“Do you want me to?” Eastman asks. “Seriously, you want me to?” With bejeweled fingers (“Turquoise is a symbol for power, but I also just like turquoise”), she dials Rosie’s assistant, thanks her for the toys and makes her pitch. She listens, then repeats what she is being told: “You have thousands of requests….” Undeterred, Eastman says braces might help Thomas more than a wheelchair; could they substitute? Too late. The wheelchair has already been purchased. Eastman thanks the assistant and hangs up. Without missing a beat, she meets Terry’s eyes. “Maybe the Rotary….”

Kate Eastman – Dr. Kate Eastman now, with a degree in clinical psychology from Antioch New England – has learned a thing or two about helping since meeting Jason Debusk 12 years ago. She is the founder of the two-year-old Jason Program, which provides medical care, emotional and spiritual comfort, and help meeting the daily basics of critically ill children and their families. It is the state’s only comprehensive end-of-life care program for children and its unusual integration of services makes it a national model. Its annual conference on pediatric hospice draws hundreds of professionals to Maine each spring.

Burdened by the myth that few children die – in fact, Eastman says, one to three children die from illness each week in Maine alone – kids have typically been served in adult hospice settings. Most of those programs only admit patients who have six months or less to live. Eastman rejects those criteria. The nonprofit Jason Program is available to any child who is critically ill and not expected to live to adulthood.

Cancer is the perpetrator in about one-quarter of life-threatening childhood illnesses. The vast majority of terminally ill children have less known conditions. Three of the Jason Program’s 11 clients, for example, have mitochondrial disease, a genetic defect in cells’ ability to produce energy that eventually leaves the child unable to walk, sit up unassisted, see, speak, or even eat and digest food. One such child is bright-eyed Michaela Gaetjens, the 8-year-old daughter of Theresa and Ray. Michaela uses an expensive adaptive wheelchair that helps support her body and head; without it, she would slump over.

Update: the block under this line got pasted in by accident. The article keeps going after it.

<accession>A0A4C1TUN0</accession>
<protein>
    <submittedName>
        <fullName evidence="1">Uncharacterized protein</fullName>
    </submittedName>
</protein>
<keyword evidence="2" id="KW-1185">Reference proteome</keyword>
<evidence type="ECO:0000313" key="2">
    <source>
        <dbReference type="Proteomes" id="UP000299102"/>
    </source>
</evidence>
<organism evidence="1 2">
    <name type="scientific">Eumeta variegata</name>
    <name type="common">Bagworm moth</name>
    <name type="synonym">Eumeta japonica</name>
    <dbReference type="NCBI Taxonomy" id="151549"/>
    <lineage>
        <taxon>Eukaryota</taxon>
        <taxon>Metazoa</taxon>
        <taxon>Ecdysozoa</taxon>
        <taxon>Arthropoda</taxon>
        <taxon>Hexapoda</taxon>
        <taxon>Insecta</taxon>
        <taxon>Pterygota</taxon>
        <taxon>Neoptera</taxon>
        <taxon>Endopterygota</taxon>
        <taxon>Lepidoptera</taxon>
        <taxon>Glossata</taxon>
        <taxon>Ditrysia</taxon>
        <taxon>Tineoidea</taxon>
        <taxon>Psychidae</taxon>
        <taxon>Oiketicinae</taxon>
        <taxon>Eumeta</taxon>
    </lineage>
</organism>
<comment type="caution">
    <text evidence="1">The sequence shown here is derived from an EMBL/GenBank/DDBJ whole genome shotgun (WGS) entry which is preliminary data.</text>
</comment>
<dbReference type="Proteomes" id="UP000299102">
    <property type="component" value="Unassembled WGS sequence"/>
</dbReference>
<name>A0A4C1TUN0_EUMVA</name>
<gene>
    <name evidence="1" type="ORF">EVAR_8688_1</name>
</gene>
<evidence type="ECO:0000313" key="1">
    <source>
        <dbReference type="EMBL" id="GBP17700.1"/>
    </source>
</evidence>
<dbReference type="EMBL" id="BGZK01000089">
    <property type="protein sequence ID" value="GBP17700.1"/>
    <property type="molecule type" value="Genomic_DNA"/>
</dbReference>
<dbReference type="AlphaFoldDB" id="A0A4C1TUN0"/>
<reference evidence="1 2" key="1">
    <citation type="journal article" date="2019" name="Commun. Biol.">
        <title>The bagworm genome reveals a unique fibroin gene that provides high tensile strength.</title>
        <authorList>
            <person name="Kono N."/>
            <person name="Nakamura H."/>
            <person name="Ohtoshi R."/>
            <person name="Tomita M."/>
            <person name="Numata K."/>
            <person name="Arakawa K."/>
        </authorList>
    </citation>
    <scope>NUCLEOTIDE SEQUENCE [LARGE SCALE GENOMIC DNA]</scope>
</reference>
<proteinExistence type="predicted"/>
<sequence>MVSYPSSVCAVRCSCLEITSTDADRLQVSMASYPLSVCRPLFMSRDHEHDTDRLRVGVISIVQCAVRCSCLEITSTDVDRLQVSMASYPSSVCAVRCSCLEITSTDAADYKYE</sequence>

A 13-year-old girl with muscular dystrophy chose to forego a feeding tube, ventilator, or other extraordinary efforts to sustain her withering body. For Halloween, she was “an angel with attitude”; the next day she died.

“These kids are sick for a really long time,” Eastman says. “Imagine having a 6-month-old baby for eight years. That’s what it’s like: changing a 10-year-old’s diapers, having to carry a 13-year-old, all the work you put into a 6-month-old baby’s life, continuing for years. The parents get tired. Why should they have to wait until their child is on a deathbed before they get the support they need?”

The Jason Program team includes a physician, nurse, chaplain, medical social worker, and a volunteer child life specialist, who plays with the children so their parents have time for laundry, grocery shopping, or paying the bills. As “the mother of the program” and the only full-time employee, Eastman, 41, is its executive director and social worker, not to mention office assistant, chief fund raiser, and volunteer coordinator. As the program grows – the goal is to serve families statewide – Eastman hopes to delegate duties that now keep her busy 12 hours a day.

Unique is the Jason Program’s effort to create community networks that help families with the basics of daily living, a reflection of the support Eastman saw rallied on behalf of Jason Debusk and his family in Katy. “In Maine, we have what I call the baked-bean phenomenon. When there’s crisis, people bring baked beans. But baked beans don’t really help the family,” she says. “A lot of times these families have concrete needs: clothing, food, transportation, things we take for granted like who’s going to mow the lawn, who’s going to plow the driveway, who’s going to let out the dog, who’s going to get groceries.”